Somehow it’s fitting that, at the time that a particularly ugly campus rape (and its prosecution) is making news across America, media sources are announcing the death of actress Theresa Saldana. Saldana, who died of an unnamed illness at age 61, was a working actress celebrated for her role in Martin Scorsese’s Raging Bull and for a number of TV appearances. But the public best knew her for surviving an attack by a deranged fan, who traveled from his home in Scotland to track her to her West Hollywood apartment. On the morning of March 15, 1982 he approached her on the sidewalk and stabbed her ten times, only stopping when accosted by a passing bottled-water delivery man. Thankfully she recovered from her wounds, founded an advocacy group to push for stricter anti-stalking laws, and had the fortitude to play herself in a 1984 TV movie titled “Victims for Victims: The Theresa Saldana Story.” Re-enacting the scene of her attack for the cameras must have taken real courage. (Sadly, the story was repeated—with a much more tragic outcome—last week when a finalist on The Voice, singer Christina Grimmie, was killed after a concert in Orlando, apparently by yet another male “fan.”)
It’s not only women who suffer at the hands of stalkers: look at what happened to John Lennon. But women, whether famous or not, are particularly vulnerable. Which reminds me of another death that occurred this past year, that of British actress Adrienne Corri. She may not be well known, particularly in this country, but personally I’ll never forget her. For it was Corri who played a ghastly scene in Stanley Kubrick’s brutal dystopian drama, A Clockwork Orange (released in the U.S. in 1971). In the film, Corri is an affluent housewife, lounging with her husband in an isolated suburban house filled with arty bric-à-brac. Suddenly, the sanctity of their home is violated by protagonist Alex (Malcolm McDowell) and his band of marauding delinquents, known in the parlance of Anthony Burgess’s source-novel as Droogs. As her husband, bound and gagged, is forced to watch, Corri’s character is attacked by the young punks. Her red jumpsuit is sliced away, leaving her naked and vulnerable. Alex then assaults her viciously to the cheery tune of “Singin’ in the Rain,” before ramming her with a phallic-looking piece of object d’art. The scene is staged by Kubrick to be darkly funny. Most of the first-run audience surrounding me at the Grauman’s Chinese Theatre howled with laughter. Personally, in all my days of moviegoing, I have never felt so female, nor so vulnerable.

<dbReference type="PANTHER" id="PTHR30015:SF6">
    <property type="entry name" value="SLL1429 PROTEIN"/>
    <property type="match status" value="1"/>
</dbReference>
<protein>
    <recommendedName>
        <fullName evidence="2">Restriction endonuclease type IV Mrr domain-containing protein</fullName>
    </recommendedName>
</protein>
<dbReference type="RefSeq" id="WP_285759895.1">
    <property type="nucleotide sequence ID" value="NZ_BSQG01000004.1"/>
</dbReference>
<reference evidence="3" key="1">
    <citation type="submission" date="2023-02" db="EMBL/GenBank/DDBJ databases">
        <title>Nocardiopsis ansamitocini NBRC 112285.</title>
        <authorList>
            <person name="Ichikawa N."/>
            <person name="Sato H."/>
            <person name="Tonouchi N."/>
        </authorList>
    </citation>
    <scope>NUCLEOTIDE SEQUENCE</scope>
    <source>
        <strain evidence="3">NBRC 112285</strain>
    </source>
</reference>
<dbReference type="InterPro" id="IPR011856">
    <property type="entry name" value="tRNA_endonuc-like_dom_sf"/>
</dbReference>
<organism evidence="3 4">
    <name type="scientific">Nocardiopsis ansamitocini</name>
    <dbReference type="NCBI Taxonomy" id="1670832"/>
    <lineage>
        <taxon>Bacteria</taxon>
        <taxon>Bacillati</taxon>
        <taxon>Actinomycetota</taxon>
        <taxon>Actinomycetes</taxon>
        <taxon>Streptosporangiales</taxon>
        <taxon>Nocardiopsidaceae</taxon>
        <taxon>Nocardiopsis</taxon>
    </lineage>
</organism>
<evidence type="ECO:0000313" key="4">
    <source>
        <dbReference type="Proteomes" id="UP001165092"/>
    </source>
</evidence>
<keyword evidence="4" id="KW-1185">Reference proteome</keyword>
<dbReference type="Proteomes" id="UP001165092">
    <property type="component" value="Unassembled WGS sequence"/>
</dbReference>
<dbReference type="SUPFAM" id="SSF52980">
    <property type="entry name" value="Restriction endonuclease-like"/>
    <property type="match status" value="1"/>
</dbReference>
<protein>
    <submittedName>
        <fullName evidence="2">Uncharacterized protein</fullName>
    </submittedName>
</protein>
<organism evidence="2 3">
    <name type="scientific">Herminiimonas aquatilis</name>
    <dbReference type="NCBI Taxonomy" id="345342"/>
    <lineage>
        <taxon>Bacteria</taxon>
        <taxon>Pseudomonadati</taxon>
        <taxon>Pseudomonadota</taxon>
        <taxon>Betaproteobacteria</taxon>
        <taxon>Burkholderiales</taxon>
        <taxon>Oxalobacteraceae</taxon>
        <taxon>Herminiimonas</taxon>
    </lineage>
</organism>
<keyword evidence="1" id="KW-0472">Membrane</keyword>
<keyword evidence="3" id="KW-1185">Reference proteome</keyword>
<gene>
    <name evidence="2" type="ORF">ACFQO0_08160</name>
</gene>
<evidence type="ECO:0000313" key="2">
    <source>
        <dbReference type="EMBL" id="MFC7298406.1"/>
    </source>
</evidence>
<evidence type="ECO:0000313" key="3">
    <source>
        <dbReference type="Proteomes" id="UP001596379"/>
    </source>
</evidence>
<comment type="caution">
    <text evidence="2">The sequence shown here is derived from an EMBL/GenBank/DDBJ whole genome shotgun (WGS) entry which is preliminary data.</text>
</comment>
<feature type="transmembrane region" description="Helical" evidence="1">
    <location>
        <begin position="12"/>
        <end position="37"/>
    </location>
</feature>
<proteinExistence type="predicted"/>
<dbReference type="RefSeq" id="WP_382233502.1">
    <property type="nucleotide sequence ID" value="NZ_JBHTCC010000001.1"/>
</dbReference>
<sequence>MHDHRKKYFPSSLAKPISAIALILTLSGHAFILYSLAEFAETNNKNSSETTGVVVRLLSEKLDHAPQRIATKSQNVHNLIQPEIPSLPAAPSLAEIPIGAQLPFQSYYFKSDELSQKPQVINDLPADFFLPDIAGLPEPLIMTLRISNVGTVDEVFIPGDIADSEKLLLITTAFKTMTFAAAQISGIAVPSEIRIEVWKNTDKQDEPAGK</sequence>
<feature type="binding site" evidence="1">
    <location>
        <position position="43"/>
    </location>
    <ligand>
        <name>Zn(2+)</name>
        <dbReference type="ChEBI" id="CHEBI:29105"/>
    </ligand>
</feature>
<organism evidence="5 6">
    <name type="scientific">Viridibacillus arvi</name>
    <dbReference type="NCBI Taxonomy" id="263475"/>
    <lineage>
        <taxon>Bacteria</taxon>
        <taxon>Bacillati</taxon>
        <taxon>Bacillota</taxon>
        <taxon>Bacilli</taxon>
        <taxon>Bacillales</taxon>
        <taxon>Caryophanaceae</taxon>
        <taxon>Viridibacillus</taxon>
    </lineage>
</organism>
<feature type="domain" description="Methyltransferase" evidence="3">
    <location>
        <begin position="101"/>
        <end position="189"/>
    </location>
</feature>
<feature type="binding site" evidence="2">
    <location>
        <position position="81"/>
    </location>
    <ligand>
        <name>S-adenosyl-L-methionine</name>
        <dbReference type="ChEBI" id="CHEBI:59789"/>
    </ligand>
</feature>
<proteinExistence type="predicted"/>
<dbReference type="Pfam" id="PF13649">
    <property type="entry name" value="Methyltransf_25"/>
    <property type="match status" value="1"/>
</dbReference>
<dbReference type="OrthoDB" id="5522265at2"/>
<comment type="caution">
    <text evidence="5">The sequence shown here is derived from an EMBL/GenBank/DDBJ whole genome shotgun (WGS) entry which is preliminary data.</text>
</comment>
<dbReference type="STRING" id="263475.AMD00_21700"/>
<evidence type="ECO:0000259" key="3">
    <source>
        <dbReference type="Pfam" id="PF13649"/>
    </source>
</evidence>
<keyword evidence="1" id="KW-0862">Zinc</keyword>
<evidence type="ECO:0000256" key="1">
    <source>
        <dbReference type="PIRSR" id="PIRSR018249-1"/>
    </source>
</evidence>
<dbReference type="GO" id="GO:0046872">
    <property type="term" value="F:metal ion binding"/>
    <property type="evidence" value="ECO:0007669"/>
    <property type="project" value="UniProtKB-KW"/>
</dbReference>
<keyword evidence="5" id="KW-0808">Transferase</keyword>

Why would a woman want to play such a role? The legend is that Corri took the part when another actress refused to go through with it. For her, a role was a role. In the course of her long stage and screen career, she acted in the works of Samuel Beckett, and was directed by legends like Jean Renoir (The River) and David Lean (Doctor Zhivago). Her New York Times obituary describes her as “fearless,” and she was even able to approach a harrowing rape scene with a sense of humor.
But rape, as we keep needing to be reminded, isn’t funny. Jonathan Demme drove home that point in a 1988 film, The Accused. The role of the victim of a brutal gang rape in a pool hall won Jodie Foster her first Oscar. The film forcefully argues against the “blame-the-victim” mentality that still shows up in too many courtrooms. Still, it’s sad that Hollywood actresses are so often rewarded for parts that trade on their characters’ victimization.